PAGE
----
The Key to Engaging Today's Video Audiences: Respect Their Time
Twenty-five years ago, George Stalk of the Boston Consulting Group introduced the concept of "time-based competition," calling attention to the success of companies that had made timely responsiveness to consumers a major priority. "Give customers what they want when they want it," was the mantra.
A quarter century later, it's still a relevant concept, and, in a world where viewers have more options and the competition for engagement is the fiercest it's ever been, advertisers can adapt it to great advantage. Multi-tasking is through the roof, in a given day, Nielsen estimates, 40% of all smartphone and tablet owners use these devices while watching traditional TV. One in three households now owns at least one TV set connected to the Internet. Thanks to DVRs, Nielsen estimates, nearly 65 million adults aged 18-49 -- and 51 million TV households -- can record TV programs and watch them on their own schedule.
The brands that respect the value of the viewer's time -- and use it to their advantage -- will succeed. They will be partnering with publishers and distributors to reimagine the relationship between the content, the viewer, the device and the environment, to deliver creative that will be effective in each situation and platform.
There are many ways to do this, such as through relevancy and geo-targeting. Another way is to customize video creative into multiple lengths and formats beyond the 15- or 30-second spot, to balance the amount of advertising with the length of content viewed.
Consider mobile viewing as an example. Industry-wide, video consumption on mobile phones has grown faster than PC or tablet video viewing in the last year; Nielsen estimates that 41 million people in the United States already watch video on their phones. Of note, most video viewing sessions on mobile phones are very short. Imagine you are clicking on your phone to watch a short clip of last night's late-night monologue. If the clip is only two minutes long, would you sit through a full minute of advertising first? Would those brand messages be effective? Would you even stick around long enough to watch the clip?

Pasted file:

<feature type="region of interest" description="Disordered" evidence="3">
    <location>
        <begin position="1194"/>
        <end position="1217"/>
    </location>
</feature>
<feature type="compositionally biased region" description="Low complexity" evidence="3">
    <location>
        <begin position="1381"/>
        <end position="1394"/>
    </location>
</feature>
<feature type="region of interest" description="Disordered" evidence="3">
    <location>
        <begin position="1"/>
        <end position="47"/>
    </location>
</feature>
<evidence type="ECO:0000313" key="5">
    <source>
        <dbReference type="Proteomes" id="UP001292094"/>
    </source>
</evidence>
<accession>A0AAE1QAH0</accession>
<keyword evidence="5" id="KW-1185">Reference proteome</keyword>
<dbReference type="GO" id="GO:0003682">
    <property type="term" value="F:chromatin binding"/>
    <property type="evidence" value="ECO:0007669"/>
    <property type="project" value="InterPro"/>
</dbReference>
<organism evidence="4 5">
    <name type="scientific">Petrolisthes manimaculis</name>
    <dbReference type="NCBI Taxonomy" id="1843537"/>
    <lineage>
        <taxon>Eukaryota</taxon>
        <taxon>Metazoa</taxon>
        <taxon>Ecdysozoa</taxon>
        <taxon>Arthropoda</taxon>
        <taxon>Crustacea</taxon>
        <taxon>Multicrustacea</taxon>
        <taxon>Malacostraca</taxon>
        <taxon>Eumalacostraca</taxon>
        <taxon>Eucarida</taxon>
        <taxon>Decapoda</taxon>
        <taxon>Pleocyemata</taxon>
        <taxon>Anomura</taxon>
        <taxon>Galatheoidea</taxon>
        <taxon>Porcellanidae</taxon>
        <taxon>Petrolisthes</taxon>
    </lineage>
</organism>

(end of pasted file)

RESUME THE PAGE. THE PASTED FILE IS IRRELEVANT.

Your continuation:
One example of respecting viewer's time as a strategic advantage comes from Miller beer. A few years ago, Miller premiered a one-second ad for its Miller High Life brand during the Super Bowl broadcast. This resulted in an 8.6% increase in sales of High Life the week after the Super Bowl. Another example is Toyota, which successfully engaged the Hulu audience with custom-created five-second ads about the RAV4. With the help of these ads, Toyota campaigns on Hulu out-performed the automaker's norm in metrics.
There is significant work being done to advance the industry. For example, Hulu is currently testing a new process where we will customize ad units for specific pieces of content viewed on specific devices. For example, a 30-second ad will be edited down to seven seconds to run with short-form content on mobile devices. .
As advertisers begin to design creative for specific platforms and experiences, we need to ensure that we can accurately track multi-platform measurement at scale. To do so, the industry is working closely with Nielsen and comScore on measurement mechanisms for the changing content world.
No question, the size and scale of traditional TV continues to be extremely important, but as video-consumption habits change, we need to consider new ways to create efficient and effective advertising. The good news is that there has never before been a better time to affect audiences through the power of sight, sound and motion advertising. And the plethora of devices consumers are using nowadays affords an even greater ability for brands to connect with their key audience. In advertising, used well, time can be on your side.